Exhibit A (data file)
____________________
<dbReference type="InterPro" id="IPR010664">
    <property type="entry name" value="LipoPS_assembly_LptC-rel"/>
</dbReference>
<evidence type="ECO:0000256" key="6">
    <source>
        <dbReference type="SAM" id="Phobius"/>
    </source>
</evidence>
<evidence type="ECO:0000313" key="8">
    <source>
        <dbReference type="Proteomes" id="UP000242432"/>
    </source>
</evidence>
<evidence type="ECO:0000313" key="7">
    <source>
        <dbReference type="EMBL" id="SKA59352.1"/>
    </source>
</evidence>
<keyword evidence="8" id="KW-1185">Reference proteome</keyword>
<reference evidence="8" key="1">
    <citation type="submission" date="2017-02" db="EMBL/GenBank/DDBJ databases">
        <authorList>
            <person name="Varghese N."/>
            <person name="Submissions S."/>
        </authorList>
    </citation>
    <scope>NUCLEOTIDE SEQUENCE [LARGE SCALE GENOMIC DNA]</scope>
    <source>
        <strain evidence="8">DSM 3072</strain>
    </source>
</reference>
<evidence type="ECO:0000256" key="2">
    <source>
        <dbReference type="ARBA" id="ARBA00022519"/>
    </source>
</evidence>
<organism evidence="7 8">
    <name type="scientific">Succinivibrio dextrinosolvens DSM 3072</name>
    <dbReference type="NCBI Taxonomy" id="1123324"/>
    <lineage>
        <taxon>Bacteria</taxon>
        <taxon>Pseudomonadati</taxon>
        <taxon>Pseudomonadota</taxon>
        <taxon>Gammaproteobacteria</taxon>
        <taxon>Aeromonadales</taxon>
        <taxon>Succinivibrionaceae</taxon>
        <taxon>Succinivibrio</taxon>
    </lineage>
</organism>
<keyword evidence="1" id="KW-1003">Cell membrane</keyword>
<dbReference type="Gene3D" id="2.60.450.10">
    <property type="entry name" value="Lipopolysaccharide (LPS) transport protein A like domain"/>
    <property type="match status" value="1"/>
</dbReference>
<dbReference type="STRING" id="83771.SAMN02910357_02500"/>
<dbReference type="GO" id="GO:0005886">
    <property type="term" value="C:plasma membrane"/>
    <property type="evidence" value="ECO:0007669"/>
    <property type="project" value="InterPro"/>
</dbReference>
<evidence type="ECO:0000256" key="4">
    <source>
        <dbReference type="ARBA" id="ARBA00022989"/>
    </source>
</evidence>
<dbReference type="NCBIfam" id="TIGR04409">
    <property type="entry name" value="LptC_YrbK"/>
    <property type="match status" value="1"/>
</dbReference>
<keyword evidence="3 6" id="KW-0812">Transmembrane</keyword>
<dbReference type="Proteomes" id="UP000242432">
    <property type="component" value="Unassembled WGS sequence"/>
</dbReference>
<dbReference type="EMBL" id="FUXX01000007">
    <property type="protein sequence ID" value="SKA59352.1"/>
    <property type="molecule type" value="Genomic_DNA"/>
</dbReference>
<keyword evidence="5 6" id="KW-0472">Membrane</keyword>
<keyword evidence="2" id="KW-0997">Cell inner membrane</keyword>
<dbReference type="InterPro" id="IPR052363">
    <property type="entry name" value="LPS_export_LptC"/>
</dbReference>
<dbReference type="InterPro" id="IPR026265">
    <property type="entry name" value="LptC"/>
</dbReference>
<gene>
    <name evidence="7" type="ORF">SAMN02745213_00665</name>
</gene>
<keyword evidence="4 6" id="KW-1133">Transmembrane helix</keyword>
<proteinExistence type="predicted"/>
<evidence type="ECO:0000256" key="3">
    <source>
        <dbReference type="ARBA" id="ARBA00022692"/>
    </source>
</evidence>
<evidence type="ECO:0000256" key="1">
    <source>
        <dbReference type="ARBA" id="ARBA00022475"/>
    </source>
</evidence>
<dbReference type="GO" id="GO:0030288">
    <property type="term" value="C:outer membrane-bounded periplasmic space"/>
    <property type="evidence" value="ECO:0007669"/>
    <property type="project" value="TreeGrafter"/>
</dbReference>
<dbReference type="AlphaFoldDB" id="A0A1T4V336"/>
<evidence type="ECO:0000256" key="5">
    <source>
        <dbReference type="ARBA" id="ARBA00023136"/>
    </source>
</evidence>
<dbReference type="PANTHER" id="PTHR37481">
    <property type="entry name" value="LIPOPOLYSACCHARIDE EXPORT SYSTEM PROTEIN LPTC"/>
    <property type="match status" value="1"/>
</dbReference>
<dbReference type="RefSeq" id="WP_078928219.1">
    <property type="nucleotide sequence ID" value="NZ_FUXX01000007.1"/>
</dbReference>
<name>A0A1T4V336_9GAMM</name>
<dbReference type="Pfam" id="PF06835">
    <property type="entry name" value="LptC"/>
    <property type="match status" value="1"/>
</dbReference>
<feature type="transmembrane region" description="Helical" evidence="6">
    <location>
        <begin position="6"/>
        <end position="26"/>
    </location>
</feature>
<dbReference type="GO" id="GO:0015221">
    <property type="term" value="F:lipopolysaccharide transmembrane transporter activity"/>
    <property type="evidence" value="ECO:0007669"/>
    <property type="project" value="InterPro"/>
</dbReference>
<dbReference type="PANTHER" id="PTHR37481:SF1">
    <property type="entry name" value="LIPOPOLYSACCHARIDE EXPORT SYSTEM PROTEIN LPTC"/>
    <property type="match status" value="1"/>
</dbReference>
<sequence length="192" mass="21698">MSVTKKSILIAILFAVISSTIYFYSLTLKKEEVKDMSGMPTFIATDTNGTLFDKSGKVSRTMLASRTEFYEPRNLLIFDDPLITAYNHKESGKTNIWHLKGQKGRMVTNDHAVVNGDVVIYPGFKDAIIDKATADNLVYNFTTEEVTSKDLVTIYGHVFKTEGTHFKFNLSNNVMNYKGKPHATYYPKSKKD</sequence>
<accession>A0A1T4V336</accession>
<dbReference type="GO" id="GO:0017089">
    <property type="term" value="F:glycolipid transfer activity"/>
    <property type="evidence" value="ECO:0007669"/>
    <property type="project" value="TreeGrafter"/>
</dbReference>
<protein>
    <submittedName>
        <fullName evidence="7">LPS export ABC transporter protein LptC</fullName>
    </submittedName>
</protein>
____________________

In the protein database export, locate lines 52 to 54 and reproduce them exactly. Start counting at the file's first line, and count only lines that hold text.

    <property type="entry name" value="Lipopolysaccharide (LPS) transport protein A like domain"/>
    <property type="match status" value="1"/>
</dbReference>